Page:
One of the program’s latest funded projects in 2022 is entitled “A Hybrid Machine Learning Framework for Enhanced Precipitation Nowcasting.” This project assembled a multidisciplinary and diverse research team led by the Scripps Institution of Oceanography at the University of California San Diego with collaborators from Khalifa University (UAE) and Colorado State University.
This project aims to create an AI research and operations testbed in the UAE. Completing this project entails building a novel AI framework to blend satellite observations, ground-based weather radar data, rain gauges, and numerical weather prediction estimates to extract features and generate products to generate more accurate quantitative precipitation estimates in this region. A proposed advanced deep learning algorithm will be fed thousands of examples from historical data on how to effectively extract and extrapolate inputs and the required data features to produce more accurate precipitation estimates. These features and inputs, along with extrapolated satellite and radar data, numerical weather prediction data, and rain gauges, are utilized as inputs to an AI-based model to generate precipitation predictions six hours in the future.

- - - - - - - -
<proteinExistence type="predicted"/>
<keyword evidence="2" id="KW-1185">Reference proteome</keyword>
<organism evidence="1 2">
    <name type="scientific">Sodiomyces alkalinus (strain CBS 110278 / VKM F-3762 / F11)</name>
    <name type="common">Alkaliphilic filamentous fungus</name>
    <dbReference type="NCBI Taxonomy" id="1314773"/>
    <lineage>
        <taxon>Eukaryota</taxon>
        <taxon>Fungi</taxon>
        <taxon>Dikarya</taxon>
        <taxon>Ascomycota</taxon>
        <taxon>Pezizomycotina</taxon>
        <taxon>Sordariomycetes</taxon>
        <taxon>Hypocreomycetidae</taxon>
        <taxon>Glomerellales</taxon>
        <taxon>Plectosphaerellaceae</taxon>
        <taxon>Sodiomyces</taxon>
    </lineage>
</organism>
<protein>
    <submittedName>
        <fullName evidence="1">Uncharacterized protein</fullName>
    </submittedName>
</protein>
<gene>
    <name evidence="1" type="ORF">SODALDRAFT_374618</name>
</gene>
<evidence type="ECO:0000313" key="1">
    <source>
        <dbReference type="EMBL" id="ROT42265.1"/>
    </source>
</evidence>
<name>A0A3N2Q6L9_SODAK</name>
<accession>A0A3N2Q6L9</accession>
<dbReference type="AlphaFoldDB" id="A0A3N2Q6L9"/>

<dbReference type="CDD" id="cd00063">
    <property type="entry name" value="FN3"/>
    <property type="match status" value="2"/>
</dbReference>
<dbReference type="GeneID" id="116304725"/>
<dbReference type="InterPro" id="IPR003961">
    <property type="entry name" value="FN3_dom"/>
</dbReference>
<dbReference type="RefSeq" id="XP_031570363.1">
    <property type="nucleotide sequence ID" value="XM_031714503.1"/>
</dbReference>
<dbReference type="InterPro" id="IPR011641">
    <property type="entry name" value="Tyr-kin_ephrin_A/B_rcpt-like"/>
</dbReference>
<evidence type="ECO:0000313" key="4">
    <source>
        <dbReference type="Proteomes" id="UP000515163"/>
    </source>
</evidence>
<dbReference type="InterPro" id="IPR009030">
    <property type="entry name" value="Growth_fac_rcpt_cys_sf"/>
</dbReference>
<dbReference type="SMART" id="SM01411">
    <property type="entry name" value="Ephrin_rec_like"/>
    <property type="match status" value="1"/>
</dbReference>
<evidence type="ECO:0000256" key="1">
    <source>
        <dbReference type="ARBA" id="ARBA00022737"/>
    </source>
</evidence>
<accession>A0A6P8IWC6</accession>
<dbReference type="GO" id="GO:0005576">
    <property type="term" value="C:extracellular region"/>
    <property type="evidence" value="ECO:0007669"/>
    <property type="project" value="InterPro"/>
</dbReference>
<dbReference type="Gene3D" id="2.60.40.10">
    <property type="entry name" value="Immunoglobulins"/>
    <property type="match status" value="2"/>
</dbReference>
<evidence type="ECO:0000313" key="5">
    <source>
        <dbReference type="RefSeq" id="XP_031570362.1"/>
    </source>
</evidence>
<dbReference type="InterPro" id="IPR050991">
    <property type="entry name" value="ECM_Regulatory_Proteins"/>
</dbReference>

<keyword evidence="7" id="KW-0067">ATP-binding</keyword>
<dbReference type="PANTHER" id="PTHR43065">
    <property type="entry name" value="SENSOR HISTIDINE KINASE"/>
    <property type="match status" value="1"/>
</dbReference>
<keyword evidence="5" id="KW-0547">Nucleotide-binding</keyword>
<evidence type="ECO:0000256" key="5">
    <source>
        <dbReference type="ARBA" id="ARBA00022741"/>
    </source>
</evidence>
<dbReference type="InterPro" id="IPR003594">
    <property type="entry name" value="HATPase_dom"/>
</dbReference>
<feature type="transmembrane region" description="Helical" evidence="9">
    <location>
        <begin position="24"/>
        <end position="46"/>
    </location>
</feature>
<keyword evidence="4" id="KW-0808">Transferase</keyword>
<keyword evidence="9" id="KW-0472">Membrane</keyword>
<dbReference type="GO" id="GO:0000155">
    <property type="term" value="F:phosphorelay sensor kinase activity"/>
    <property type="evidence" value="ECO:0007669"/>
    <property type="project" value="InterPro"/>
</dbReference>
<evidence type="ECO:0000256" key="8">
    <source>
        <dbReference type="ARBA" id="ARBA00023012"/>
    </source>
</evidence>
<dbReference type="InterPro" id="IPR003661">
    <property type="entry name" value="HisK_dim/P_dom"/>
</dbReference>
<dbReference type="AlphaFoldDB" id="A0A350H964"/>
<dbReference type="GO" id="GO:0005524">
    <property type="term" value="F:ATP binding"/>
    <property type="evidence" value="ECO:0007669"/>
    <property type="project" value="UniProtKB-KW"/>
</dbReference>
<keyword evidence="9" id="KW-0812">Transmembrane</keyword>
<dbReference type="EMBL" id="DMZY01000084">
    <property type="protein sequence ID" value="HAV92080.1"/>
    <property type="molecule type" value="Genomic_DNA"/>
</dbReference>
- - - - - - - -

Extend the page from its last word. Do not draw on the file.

The main deliverable at the end of the project will consist of a prototype of AI-based predictive capabilities. The prototype will be in use at the National Center for Meteorology (NCM) in the UAE through a research and operations partnership. This will offer a tangible outcome from international research collaboration to advance our understanding of weather and climate.
Dr. Youssef Wehbe is a Non-Resident Scholar with MEI’s Climate and Water Program and a program officer with the NCM.
Photo credit: Julian Herzog/NASA via Wikimedia Commons